I had my first medical exam to check for colon cancer on Friday Oct. 14, 2005. It is a painful procedure that involves stuffing a camera up inside you. It is called a colonoscopy. I asked my medical professional if I should fast before the exam. I was told "no". Just don't take any pain reliever for a week before the exam. Rather, I was to rinse myself out with "Fleet" enemas. Fun in and of itself. But the procedure failed because the "Fleet" enemas did not clean me enough to see what they needed to see. The procedure was rescheduled for the following Monday Oct. 17, 2005 when they would do it to me again! Oh joy! But this time I would have to fast for a day and a half while cleaning myself out with a number of oral laxatives.
Now, it turns out that Monday Oct. 17, 2005 was a busy day on my schedule. I had to drop off the first of my two kittens to be spayed. On Friday I had, at last, acquired the feline trap to catch a feral cat. The black and white kitten, KittyLori, was still mostly feral, so I needed the trap. I trapped KittyLori Sunday night. I took her to be spayed at the SPCA early Monday morning, just after work.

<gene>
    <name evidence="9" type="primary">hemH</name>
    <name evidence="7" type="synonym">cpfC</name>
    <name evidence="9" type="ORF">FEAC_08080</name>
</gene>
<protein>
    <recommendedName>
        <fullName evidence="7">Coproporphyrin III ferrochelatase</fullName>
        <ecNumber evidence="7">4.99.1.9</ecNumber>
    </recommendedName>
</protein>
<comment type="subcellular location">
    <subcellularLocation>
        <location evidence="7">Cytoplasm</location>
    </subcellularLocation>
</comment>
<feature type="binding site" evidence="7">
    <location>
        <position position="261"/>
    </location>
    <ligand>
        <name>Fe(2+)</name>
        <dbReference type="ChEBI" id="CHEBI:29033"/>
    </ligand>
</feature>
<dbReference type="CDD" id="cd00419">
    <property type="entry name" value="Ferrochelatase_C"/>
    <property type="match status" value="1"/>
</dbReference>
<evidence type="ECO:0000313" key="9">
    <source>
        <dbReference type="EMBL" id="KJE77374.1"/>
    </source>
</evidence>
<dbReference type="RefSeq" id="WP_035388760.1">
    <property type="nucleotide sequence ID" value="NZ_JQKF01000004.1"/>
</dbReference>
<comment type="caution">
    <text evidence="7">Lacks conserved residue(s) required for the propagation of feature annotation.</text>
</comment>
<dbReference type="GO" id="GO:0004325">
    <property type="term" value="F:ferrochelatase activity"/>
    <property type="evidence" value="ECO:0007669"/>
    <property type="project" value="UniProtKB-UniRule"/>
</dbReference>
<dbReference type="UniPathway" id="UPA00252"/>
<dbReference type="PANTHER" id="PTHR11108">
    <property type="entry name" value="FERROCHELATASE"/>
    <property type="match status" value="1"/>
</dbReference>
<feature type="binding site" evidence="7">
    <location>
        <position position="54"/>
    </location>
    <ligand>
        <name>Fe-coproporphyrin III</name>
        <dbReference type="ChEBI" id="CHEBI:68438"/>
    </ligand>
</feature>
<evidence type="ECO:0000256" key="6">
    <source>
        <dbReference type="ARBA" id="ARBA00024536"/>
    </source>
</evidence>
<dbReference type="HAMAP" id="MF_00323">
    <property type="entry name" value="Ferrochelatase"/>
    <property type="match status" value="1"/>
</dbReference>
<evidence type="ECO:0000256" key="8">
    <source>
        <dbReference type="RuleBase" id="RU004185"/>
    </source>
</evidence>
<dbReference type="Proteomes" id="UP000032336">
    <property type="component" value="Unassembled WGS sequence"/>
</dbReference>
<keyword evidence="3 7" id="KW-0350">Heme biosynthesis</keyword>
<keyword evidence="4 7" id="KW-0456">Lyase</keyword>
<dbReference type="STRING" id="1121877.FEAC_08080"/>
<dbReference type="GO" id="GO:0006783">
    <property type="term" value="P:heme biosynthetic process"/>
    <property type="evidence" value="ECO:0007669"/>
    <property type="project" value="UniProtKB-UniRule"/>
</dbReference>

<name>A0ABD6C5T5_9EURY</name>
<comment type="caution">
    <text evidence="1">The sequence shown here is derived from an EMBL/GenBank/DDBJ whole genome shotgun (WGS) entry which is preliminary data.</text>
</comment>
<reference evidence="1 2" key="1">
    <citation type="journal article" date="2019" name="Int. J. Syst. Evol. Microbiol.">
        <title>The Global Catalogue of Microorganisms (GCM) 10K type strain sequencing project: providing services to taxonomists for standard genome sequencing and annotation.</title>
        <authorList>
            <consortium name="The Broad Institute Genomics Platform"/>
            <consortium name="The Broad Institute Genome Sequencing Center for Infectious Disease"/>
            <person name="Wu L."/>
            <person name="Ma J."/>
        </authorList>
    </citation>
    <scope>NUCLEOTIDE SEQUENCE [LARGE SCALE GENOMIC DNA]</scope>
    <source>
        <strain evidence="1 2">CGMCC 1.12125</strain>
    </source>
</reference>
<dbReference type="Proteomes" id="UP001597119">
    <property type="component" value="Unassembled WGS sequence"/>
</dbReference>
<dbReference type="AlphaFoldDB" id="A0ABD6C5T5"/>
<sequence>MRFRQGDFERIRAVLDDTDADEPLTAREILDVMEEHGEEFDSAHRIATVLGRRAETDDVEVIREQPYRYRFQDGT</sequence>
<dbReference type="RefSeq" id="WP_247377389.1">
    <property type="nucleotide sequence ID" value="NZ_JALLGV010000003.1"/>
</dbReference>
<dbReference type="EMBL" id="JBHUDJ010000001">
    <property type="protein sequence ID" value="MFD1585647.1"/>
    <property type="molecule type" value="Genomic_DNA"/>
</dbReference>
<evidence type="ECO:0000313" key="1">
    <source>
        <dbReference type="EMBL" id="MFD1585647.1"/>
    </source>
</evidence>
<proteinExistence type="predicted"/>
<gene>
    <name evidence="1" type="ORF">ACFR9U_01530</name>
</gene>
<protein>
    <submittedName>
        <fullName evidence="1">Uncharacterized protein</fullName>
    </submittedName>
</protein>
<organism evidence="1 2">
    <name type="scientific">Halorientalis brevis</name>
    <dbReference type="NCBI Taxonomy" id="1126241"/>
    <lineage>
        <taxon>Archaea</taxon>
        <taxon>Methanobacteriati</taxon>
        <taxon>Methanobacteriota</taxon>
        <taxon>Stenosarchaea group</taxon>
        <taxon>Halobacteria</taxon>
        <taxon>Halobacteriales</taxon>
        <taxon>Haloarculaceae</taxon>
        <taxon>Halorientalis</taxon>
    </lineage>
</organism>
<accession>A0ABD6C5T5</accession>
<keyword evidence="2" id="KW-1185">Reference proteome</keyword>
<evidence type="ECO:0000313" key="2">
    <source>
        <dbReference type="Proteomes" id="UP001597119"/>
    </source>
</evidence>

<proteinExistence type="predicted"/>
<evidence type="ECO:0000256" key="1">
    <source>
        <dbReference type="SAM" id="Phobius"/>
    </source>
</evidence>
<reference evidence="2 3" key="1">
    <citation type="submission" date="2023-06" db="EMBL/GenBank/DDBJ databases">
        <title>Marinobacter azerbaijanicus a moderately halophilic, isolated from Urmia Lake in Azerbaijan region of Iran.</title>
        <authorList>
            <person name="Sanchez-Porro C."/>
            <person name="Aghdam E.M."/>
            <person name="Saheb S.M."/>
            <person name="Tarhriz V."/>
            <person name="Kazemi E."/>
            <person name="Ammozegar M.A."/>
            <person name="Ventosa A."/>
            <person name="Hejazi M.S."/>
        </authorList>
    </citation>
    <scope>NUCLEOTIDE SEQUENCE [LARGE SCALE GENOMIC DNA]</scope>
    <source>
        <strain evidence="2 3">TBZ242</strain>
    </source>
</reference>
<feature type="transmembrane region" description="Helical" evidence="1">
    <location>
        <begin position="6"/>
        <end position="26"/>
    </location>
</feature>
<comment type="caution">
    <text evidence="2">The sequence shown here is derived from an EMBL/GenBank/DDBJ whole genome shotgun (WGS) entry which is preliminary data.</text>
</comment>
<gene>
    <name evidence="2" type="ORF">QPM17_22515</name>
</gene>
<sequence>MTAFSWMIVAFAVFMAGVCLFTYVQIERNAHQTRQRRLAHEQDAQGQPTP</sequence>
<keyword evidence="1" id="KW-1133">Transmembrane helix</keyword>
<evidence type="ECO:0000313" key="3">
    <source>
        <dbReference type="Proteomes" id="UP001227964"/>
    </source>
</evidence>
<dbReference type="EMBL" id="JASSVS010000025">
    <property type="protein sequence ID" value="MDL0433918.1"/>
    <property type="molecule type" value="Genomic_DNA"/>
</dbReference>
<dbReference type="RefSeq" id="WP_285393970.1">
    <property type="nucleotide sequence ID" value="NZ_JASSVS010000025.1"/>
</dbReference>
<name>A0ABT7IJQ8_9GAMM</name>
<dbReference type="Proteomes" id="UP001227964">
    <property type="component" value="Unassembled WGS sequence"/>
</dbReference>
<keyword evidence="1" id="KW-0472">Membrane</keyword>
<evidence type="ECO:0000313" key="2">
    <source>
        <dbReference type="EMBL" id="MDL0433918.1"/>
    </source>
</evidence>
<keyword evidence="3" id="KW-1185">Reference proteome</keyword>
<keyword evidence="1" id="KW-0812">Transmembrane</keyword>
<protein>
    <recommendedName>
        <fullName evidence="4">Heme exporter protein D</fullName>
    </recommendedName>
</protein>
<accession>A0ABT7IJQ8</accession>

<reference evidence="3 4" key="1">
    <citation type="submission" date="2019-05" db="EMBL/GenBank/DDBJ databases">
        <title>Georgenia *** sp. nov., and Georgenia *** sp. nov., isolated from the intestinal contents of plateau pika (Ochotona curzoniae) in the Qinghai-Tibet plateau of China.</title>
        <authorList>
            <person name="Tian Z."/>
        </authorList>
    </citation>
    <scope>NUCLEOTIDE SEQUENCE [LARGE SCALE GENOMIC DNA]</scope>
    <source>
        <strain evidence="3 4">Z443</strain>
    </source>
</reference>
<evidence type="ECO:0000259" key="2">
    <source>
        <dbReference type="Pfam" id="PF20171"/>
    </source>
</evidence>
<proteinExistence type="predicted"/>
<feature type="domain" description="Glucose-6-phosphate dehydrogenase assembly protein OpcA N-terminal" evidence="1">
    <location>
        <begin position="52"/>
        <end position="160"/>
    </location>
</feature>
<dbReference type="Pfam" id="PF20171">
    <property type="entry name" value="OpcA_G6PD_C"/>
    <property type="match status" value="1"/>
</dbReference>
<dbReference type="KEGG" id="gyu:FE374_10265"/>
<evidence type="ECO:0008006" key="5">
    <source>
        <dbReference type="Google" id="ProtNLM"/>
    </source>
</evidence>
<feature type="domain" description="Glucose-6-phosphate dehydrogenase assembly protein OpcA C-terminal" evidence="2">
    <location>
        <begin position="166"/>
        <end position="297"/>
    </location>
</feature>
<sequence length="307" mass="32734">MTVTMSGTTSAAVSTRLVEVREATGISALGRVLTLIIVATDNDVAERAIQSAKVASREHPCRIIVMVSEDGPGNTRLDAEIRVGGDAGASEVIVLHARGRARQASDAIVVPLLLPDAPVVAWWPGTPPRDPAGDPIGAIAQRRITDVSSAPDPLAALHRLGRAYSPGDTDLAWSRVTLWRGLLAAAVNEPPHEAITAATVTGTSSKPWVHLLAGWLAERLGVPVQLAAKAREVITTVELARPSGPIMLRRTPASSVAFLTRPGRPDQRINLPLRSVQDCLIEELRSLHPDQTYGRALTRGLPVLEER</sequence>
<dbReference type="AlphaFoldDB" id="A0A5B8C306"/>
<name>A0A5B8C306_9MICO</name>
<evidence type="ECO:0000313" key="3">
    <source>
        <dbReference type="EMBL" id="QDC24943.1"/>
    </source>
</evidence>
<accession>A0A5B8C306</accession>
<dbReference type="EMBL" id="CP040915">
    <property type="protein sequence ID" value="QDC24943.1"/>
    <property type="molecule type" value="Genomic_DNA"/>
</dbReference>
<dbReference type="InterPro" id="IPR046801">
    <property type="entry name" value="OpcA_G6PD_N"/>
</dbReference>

I had started the fast early Sunday morning. According to the doctor, I could have had clear liquids like 7up or broth. But I decided to take nothing but water, and I stuck to that. Well, water and the laxatives.
I actually had two doctor appointments on Monday. The colon exam was set for the afternoon, but I had an appointment with the dermatologist in the morning. I have this growth on my left index finger that the dermatologist calls a "wart". But it is large and un-wart-like. It is interfering with the normal growth of the finger-nail. A third of the finger-nail has stopped growing. Every month, the dermatologist freezes it with liquid nitrogen in the attempt to get rid of the thing. It is quite a painful procedure. It hurts while it is being done, and it hurts even more later. I have to take a lot of pain reliever to get through the day. But wait! I can't have any pain reliever until after the colon exam. What joy.